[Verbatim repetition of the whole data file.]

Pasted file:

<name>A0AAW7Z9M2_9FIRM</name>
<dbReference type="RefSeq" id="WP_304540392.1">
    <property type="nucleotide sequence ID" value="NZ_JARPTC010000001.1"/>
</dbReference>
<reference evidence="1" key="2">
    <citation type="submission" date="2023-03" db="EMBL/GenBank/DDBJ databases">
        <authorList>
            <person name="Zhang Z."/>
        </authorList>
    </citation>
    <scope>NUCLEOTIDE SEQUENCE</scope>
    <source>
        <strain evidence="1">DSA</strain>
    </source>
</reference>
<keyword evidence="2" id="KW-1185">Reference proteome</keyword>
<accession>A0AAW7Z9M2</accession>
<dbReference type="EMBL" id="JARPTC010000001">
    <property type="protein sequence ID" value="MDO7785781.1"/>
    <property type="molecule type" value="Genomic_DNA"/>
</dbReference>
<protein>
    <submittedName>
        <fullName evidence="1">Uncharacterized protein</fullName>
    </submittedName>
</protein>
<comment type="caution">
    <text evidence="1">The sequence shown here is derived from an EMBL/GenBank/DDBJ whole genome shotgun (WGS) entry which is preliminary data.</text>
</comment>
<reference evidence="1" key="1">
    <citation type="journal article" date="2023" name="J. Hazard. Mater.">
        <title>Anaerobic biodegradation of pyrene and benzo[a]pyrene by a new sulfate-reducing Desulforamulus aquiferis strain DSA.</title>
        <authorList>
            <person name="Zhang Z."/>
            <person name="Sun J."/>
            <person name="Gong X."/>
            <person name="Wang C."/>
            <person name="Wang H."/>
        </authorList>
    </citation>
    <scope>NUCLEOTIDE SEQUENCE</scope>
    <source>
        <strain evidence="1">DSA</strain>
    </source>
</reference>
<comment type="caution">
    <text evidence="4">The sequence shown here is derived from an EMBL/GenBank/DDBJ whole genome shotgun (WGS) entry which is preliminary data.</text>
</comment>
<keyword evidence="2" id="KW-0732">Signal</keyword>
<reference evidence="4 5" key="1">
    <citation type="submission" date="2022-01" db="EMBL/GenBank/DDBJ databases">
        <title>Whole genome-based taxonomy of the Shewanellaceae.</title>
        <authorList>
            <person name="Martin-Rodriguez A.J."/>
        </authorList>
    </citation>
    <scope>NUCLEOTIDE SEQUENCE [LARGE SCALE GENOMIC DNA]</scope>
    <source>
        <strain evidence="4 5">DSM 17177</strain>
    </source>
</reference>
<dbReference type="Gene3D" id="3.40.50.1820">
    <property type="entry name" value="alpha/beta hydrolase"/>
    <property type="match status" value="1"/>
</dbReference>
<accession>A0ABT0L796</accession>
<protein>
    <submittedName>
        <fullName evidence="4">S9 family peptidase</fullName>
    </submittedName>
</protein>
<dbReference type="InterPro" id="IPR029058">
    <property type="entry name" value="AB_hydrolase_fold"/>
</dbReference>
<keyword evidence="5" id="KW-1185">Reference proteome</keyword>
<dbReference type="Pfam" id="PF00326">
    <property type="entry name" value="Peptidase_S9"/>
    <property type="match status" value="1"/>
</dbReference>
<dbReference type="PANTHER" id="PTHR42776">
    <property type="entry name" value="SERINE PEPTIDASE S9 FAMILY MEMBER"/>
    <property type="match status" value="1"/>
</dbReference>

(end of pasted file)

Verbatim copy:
<name>A0AAW7Z9M2_9FIRM</name>
<dbReference type="RefSeq" id="WP_304540392.1">
    <property type="nucleotide sequence ID" value="NZ_JARPTC010000001.1"/>
</dbReference>
<reference evidence="1" key="2">
    <citation type="submission" date="2023-03" db="EMBL/GenBank/DDBJ databases">
        <authorList>
            <person name="Zhang Z."/>
        </authorList>
    </citation>
    <scope>NUCLEOTIDE SEQUENCE</scope>
    <source>
        <strain evidence="1">DSA</strain>
    </source>
</reference>
<keyword evidence="2" id="KW-1185">Reference proteome</keyword>
<accession>A0AAW7Z9M2</accession>
<dbReference type="EMBL" id="JARPTC010000001">
    <property type="protein sequence ID" value="MDO7785781.1"/>
    <property type="molecule type" value="Genomic_DNA"/>
</dbReference>
<protein>
    <submittedName>
        <fullName evidence="1">Uncharacterized protein</fullName>
    </submittedName>
</protein>
<comment type="caution">
    <text evidence="1">The sequence shown here is derived from an EMBL/GenBank/DDBJ whole genome shotgun (WGS) entry which is preliminary data.</text>
</comment>
<reference evidence="1" key="1">
    <citation type="journal article" date="2023" name="J. Hazard. Mater.">
        <title>Anaerobic biodegradation of pyrene and benzo[a]pyrene by a new sulfate-reducing Desulforamulus aquiferis strain DSA.</title>
        <authorList>
            <person name="Zhang Z."/>
            <person name="Sun J."/>
            <person name="Gong X."/>
            <person name="Wang C."/>
            <person name="Wang H."/>
        </authorList>
    </citation>
    <scope>NUCLEOTIDE SEQUENCE</scope>
    <source>
        <strain evidence="1">DSA</strain>
    </source>
</reference>
<comment type="caution">
    <text evidence="4">The sequence shown here is derived from an EMBL/GenBank/DDBJ whole genome shotgun (WGS) entry which is preliminary data.</text>
</comment>
<keyword evidence="2" id="KW-0732">Signal</keyword>
<reference evidence="4 5" key="1">
    <citation type="submission" date="2022-01" db="EMBL/GenBank/DDBJ databases">
        <title>Whole genome-based taxonomy of the Shewanellaceae.</title>
        <authorList>
            <person name="Martin-Rodriguez A.J."/>
        </authorList>
    </citation>
    <scope>NUCLEOTIDE SEQUENCE [LARGE SCALE GENOMIC DNA]</scope>
    <source>
        <strain evidence="4 5">DSM 17177</strain>
    </source>
</reference>
<dbReference type="Gene3D" id="3.40.50.1820">
    <property type="entry name" value="alpha/beta hydrolase"/>
    <property type="match status" value="1"/>
</dbReference>
<accession>A0ABT0L796</accession>
<protein>
    <submittedName>
        <fullName evidence="4">S9 family peptidase</fullName>
    </submittedName>
</protein>
<dbReference type="InterPro" id="IPR029058">
    <property type="entry name" value="AB_hydrolase_fold"/>
</dbReference>
<keyword evidence="5" id="KW-1185">Reference proteome</keyword>
<dbReference type="Pfam" id="PF00326">
    <property type="entry name" value="Peptidase_S9"/>
    <property type="match status" value="1"/>
</dbReference>
<dbReference type="PANTHER" id="PTHR42776">
    <property type="entry name" value="SERINE PEPTIDASE S9 FAMILY MEMBER"/>
    <property type="match status" value="1"/>
</dbReference>